GMH giving away 12% of tax refunds garnished to private company

The Leon Guerrero administration is giving a private company $120 for every $1,000 of tax refunds Guam Memorial Hospital garnishes that are supposed to pay outstanding bills. A review of financial documents at GMH shows MedHealth Solutions collects 12 percent of every dollar the hospital collects above a $7.2 million monthly threshold.

GMH, despite its poor financial health, has been paying this company an average of $350,000 a month, or what may be more than $4 million a year. Gov. Lou Leon Guerrero and attorney general Leevin Camacho signed the contract on May 13, and 14, 2021, respectively. The contract was recently renewed for another year.

GMH contracted MedHealth as its revenue cycle management vendor to help the hospital to collect debts. MedHealth and GMH agreed through some process that the hospital, without MedHealth’s help, would collect $7.2 million on an average monthly basis. That would include insurance companies that pay their subscribers’s claims timely, reimbursements from the federal government, and the patients who pay their bills on time or through debt payments. GMH agreed to pay MedHealth 12 cents for every dollar paid to GMH above the $7.2 million monthly threshold, no matter whether MedHealth did anything to secure that additional revenue.

And according to GMH spokeswoman Cindy Hanson, the hospital did not remove tax refunds garnishments from that revenue formula.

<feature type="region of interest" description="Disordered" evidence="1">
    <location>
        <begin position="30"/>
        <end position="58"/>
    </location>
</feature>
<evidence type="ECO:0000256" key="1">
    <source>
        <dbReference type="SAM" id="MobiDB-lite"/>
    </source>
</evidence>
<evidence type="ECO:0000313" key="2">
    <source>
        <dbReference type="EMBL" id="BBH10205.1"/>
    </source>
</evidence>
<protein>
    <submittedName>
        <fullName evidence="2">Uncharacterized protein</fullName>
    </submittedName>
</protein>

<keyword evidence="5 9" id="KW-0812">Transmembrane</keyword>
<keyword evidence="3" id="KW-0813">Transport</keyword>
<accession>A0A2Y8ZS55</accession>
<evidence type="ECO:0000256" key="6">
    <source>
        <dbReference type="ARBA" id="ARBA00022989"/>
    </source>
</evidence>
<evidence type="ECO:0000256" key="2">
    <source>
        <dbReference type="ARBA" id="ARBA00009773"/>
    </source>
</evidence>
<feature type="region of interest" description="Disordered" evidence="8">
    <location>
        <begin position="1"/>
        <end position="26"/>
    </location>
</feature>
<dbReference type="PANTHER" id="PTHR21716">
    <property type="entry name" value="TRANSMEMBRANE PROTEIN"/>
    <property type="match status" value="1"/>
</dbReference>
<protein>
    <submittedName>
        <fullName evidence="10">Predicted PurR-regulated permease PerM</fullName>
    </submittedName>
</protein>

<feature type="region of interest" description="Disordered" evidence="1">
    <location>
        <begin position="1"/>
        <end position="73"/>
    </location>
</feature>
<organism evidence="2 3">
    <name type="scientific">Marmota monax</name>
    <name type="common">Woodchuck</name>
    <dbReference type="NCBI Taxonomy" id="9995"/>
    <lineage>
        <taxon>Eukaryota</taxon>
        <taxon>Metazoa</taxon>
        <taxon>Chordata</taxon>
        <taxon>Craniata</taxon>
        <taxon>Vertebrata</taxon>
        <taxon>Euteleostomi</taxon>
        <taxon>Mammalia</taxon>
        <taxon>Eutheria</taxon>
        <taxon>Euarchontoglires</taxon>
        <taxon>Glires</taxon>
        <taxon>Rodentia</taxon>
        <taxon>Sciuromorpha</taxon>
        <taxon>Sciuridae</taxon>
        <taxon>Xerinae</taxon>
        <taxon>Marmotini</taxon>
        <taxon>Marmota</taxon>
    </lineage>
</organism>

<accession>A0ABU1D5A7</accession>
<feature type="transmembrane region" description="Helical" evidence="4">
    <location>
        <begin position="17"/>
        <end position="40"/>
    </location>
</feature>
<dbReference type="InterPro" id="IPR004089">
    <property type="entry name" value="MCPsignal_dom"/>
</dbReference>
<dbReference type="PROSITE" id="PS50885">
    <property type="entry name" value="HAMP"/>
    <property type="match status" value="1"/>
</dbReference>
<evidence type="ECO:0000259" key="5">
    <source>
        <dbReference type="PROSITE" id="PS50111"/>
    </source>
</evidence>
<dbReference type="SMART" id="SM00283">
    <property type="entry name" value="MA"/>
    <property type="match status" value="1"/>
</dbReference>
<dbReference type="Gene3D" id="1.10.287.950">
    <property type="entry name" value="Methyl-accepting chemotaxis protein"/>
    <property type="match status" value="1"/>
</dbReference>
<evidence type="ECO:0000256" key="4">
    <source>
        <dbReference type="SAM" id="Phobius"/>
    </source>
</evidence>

Residents owed tax refunds may have their refunds garnished by the Guam Department of Revenue and Taxation to pay for taxes owed, or by the Office of the Attorney General for delinquent child support payments, or by GMH for outstanding patient bills. The garnishment is automatic, and requires no middle person or company. In other words, no one makes any effort on behalf of GMH for the hospital to get this money.

“The DRT garnishments are part of the collections along with collections from Medicare, Medicaid, and other insurance companies, and self-pay,” Ms. Hanson told Kandit. We asked whether the hospital’s legal counsel and chief financial officer signed off on this arrangement. We also asked what the hospital’s rationale is to pay a revenue consultant for revenue the hospital would automatically receive without a consultant.

We await those responses from the hospital.

Kandit also has asked director of revenue and taxation Dafne Shimizu whether the siphoning of a portion of the tax refunds garnishment is legal. Ms. Shimizu said she is reviewing the matter with her team.

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